Make a Photon Flower That Lights Up When You Water It With Lemon Juice





Introduction: Make a Photon Flower That Lights Up When You Water It With Lemon Juice

Have you ever made a battery out of a lemon? If you poke a copper wire into a lemon and poke a zinc-coated nail in next to it, you can measure with a voltmeter that the lemon produces between 0.5 and 1 volt. The copper is the "cathode", or positive end of the battery, the zinc is the "anode", or negative end, and the lemon juice is the "electrolyte". This instructable shows you how to make an artificial flower in which each petal of the flower is like a lemon battery cell. When the petals are connected in series and moistened with lemon juice, an LED at the center of the flower lights up. This instructable builds on the ideas of Madaeon but uses a design that doesn't require soldering.

You will need:
- Eight zinc-coated nails.
- A paper towel cut into eight 1.5" x 1.5" patches.
- Uncoated copper wire.
- A cork.
- Lemon juice.
- An LED. This project works best with an LED that has a low forward voltage and low forward current. I used a 1.6v 1mA LED. Other LEDs may work but may require more cells to light up brightly.

See captions for details.

Step 1: Wrap the Petals

Roll a patch of paper towel around a zinc nail and wind a 12" copper wire on top of that. Leave a 4" tail of wire. Make eight of these.

Step 2: Assemble the Flower

Push the nails into the cork radially. (If you have trouble, you can drill small holes in the cork first.) Next connect the petal battery cells in series by connecting the positive (copper) end of one cell to the negative (zinc) end of the next cell. To do this, connect a copper wire tail to its neighboring nail's head. Be sure to make a good connection: wrap the wire tightly at least four times around the nail. Continue connecting tails to heads. However, don't connect the last tail! Doing so would cause a "short circuit" that could damage your battery. The last tail and nail head will be connected to the LED in the next step.

Step 3: Connect the LED

LEDs need to be connected with the correct polarity; that is, connected in a circuit with positive-to-positive and negative-to-negative wiring. Look carefully at your LED and you will see that one lead is longer than the other. This is the positive lead. Connect it to the positive lead of your battery, which is the last (unconnected) copper tail. Twist the positive lead of the LED onto the last tail of your battery. Be sure to intertwine the leads so that they have a good connection.

Twist a 2" length of copper wire around the LED's negative lead, and wrap the other end around the remaining unconnected nail head (which is your battery's negative connection).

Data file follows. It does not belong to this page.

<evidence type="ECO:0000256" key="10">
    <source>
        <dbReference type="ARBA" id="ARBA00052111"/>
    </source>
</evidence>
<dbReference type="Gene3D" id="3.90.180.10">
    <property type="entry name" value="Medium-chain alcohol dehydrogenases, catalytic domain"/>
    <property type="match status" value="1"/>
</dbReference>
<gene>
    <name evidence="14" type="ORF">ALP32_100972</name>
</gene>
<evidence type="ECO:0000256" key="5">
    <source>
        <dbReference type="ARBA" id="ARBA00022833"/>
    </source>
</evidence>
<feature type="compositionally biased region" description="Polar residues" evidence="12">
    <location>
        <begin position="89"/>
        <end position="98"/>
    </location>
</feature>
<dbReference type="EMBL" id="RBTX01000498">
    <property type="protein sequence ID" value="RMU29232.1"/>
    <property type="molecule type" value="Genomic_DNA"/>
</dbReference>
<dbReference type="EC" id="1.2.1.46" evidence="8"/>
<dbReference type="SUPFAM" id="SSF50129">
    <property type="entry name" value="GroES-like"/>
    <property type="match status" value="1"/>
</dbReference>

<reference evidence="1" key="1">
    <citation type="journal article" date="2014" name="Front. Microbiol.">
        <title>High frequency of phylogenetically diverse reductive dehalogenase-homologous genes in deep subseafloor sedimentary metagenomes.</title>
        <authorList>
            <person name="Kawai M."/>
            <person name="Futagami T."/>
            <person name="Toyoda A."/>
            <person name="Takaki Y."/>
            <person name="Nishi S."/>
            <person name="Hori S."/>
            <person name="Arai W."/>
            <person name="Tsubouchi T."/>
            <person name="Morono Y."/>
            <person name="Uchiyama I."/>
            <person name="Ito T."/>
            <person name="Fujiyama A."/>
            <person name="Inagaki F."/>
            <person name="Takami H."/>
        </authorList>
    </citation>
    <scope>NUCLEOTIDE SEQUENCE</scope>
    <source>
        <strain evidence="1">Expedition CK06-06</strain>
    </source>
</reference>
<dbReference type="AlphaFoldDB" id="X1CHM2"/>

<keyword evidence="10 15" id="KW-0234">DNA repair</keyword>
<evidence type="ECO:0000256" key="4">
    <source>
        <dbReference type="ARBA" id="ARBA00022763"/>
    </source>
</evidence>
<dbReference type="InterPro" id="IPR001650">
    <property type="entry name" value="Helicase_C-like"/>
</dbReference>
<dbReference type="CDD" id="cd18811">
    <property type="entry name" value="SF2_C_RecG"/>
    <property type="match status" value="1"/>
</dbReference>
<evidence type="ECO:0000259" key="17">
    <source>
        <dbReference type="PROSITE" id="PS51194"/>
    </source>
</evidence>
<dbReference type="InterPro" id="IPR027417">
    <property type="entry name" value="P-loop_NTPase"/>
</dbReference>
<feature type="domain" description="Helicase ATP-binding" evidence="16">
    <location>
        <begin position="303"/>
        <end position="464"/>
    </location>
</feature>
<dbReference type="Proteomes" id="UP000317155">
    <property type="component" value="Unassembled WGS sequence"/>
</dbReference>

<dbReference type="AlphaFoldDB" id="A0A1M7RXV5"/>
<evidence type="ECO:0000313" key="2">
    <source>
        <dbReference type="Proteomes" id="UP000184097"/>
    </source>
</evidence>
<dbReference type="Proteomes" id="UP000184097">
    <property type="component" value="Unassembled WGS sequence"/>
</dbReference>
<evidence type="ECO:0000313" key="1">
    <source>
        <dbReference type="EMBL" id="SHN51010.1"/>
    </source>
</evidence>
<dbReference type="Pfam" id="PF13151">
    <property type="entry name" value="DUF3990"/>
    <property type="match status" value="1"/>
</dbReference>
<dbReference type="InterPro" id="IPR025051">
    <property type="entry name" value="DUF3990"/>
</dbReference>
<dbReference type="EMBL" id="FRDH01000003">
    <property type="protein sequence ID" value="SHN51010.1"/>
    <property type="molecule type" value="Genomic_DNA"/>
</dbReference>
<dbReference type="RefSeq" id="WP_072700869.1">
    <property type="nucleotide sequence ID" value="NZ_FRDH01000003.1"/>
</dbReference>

Step 4: Light the Flower

The moment of truth! Place a drop of lemon juice on each petal's paper towel. When all of the petals are moistened, the LED should light. Yay!

If the LED doesn't light, check that all of the connections are good. Make sure that on each petal, the copper wrapped around the paper towel is not touching the copper wrapped around the nail head.

The LED should stay lit for half an hour or so until the paper towels dry out. You can light it up again simply by adding more lemon juice.

Try adding a stem, leaves, and a flower pot. Try using other kinds of metal. Try making the petals out of metal foil instead of wire. Experiment! Have fun!



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what can be a hypothesis and aim for this experiment?


what can be n hypothesis and a aim for this experiment?

Is there any other light bulb we can use to make this project work?

can we use iron nails

can we use iron nails

can we use iron nails

can we use iron nails

can we use iron nails

can we use iron nails

if you attach a wire to all the petals and the soil can you actually "water" it?

cool idea,...... :)

Just wondering if the wires need to be wrapped in the same direction around the nail and can the wires on the paper towel touch each other or do they need to be spaced?

1 reply

It doesn't matter how the wires are wrapped or if they are touching--the main thing is that there is a mass of copper covering the paper towel which is covering the nail. The wires here don't serve as inductors (such as electromagnetic coils in a motor) in any way, they just provide a surface area for electrons to pass through. You could just as easily use copper foil in place of the wires.

I really want to try this project with my boys. But I have a question. What gauge is your copper wire? It looks quite fine. Where did you get it?

1 reply

Wire size isn't at all critical. You just want something stiff enough to stay wound around the cell, but not too heavy for the boys to wind without tools. If you can't find some scrap wire, Radio Shack sells "hookup wire", and hardware stores have doorbell wire.

Great project! Gonna try it w/my students! =)

Some things to try: copper foil (but make sure if it has glue on one side that the glue doesn't interfere), aluminum foil in place of zinc (actually it's the 5% magnesium in the aluminum alloy that provides the battery action), or aluminum cans (again it's the magnesium; also you'll have to sand off the interior and exterior coating).

nice work! i want to try this with some more petal-like materials and see how it turns out.